Penny Dolan said...

I was drifting in and out of sleep,listening to the radio most of the night. I feel a sad relief right now, but so much needs to be done to sort out the whole UK political mess.

Your "write about it" while the event is still an immediate experience is a good idea, Lucy. So much slips away.

Susan Price said...

Well, my Scots partner has been telling me the vote would be 'No,' all along.

His brother will be disappointed, as he wanted, 'Yes.'

The Scots did us all a favour by loudly shouting, 'We don't like the way things are run and decided in this country!' - But does anybody really think things will change in England?

In Scotland, the vote may as well have been, 'Yes,' because this won't go away. Feelings are too strong. If Scotland gets all the concessions they've been promised, England, Wales and Ireland will be resentful. But all sides, instead of blaming those in power, who should be blamed, will probably take it out on those nearest.

I hope it all turns out well in the end.

Unknown said...
This comment has been removed by the author.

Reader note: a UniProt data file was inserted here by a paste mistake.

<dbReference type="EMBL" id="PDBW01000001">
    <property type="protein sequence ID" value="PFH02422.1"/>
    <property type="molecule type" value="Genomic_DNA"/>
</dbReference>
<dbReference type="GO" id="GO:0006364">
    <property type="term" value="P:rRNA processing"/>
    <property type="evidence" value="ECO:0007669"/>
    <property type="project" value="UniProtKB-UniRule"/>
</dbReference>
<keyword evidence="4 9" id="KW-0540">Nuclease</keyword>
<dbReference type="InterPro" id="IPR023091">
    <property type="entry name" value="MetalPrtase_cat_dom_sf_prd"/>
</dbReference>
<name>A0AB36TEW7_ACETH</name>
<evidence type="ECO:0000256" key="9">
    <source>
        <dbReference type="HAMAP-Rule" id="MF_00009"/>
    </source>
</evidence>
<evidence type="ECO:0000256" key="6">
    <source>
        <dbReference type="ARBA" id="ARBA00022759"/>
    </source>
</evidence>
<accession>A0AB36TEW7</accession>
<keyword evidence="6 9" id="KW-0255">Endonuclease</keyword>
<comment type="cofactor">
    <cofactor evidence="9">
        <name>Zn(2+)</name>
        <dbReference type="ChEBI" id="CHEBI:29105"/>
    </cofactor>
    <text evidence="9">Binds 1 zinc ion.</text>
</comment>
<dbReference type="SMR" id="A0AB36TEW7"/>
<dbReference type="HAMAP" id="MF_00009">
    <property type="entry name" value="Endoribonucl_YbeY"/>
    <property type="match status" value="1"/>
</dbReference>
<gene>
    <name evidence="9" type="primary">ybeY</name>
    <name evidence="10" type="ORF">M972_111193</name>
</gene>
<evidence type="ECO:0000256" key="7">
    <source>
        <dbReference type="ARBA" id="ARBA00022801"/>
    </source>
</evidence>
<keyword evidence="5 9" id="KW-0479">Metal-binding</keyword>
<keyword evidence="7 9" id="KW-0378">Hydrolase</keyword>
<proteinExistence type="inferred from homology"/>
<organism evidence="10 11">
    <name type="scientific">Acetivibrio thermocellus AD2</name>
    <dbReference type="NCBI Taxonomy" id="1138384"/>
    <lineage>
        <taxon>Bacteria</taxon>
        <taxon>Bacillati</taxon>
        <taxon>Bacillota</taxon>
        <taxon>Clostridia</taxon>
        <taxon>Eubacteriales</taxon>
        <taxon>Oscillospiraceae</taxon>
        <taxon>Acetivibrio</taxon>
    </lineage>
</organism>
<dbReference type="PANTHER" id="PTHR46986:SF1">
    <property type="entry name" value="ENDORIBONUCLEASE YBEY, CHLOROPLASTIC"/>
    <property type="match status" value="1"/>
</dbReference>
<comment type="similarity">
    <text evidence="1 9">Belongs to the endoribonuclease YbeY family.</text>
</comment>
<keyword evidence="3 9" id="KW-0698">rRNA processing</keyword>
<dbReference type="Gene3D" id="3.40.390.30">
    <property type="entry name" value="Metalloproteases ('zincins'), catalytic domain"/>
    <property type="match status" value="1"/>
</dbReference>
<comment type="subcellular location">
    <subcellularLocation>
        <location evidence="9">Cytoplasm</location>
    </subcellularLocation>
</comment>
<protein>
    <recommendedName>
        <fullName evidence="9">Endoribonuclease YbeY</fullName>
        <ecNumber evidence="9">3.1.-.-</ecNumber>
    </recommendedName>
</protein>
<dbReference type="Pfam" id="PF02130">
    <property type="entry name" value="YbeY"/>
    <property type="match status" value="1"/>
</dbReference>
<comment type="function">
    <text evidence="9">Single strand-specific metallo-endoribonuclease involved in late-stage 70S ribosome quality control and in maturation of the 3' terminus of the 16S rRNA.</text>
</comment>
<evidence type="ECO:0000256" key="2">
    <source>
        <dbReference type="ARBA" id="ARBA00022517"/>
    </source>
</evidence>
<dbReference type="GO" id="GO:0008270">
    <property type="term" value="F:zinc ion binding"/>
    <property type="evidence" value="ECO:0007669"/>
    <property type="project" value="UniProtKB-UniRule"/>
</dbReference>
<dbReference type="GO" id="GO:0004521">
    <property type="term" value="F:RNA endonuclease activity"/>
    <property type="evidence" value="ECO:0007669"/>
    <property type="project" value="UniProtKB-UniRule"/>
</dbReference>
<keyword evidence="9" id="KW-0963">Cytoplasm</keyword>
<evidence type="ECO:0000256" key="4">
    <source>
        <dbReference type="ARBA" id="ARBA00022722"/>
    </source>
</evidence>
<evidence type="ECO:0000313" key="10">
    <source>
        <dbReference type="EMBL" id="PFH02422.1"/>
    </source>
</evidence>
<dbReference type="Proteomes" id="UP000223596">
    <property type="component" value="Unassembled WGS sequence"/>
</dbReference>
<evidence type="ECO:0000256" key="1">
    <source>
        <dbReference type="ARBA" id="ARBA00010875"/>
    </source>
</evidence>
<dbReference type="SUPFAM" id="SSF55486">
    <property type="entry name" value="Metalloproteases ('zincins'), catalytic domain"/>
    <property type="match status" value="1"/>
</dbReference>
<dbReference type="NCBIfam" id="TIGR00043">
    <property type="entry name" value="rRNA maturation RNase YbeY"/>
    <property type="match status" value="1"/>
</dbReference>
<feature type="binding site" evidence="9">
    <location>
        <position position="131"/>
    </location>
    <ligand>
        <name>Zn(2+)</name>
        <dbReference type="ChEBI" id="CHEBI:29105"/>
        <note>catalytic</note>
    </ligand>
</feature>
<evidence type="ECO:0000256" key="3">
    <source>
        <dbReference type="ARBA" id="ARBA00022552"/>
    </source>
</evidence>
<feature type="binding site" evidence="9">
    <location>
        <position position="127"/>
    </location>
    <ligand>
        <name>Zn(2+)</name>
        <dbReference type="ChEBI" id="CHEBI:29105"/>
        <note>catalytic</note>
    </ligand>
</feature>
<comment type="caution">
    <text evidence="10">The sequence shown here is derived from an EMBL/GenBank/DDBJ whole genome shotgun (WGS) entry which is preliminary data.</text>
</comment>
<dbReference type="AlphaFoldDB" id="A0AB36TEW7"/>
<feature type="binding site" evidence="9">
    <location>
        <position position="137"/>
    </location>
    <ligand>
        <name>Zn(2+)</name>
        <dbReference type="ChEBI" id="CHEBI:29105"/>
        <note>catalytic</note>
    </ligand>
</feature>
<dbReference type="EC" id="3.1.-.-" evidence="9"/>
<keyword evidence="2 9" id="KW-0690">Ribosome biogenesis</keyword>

Unknown said...

Love the idea, even as a non writer. The sense of relief this morning was palpable. My husband is Scottish and I have Scottish ancestry and we both love and adore the country and its people. The thought of being separated was, well, unthinkable. We were heavily emotionally invested but completely disenfranchised.

My greatest fear now is that the rampant nationalism which Salmond has released will be impossible to put back in Pandora's Box. The bullying and aggression won't go away. They were there before but better hidden. They're "out and proud" now. The divisions are there for all to see; the country has been emotionally hacked in two by the blunt instrument that is Scottish Nationalism. The lack of grace in defeat sums up the attitude.

May Alec Salmond be forgiven. He will have to be forgiven by others as I cannot find it in my heart to do so.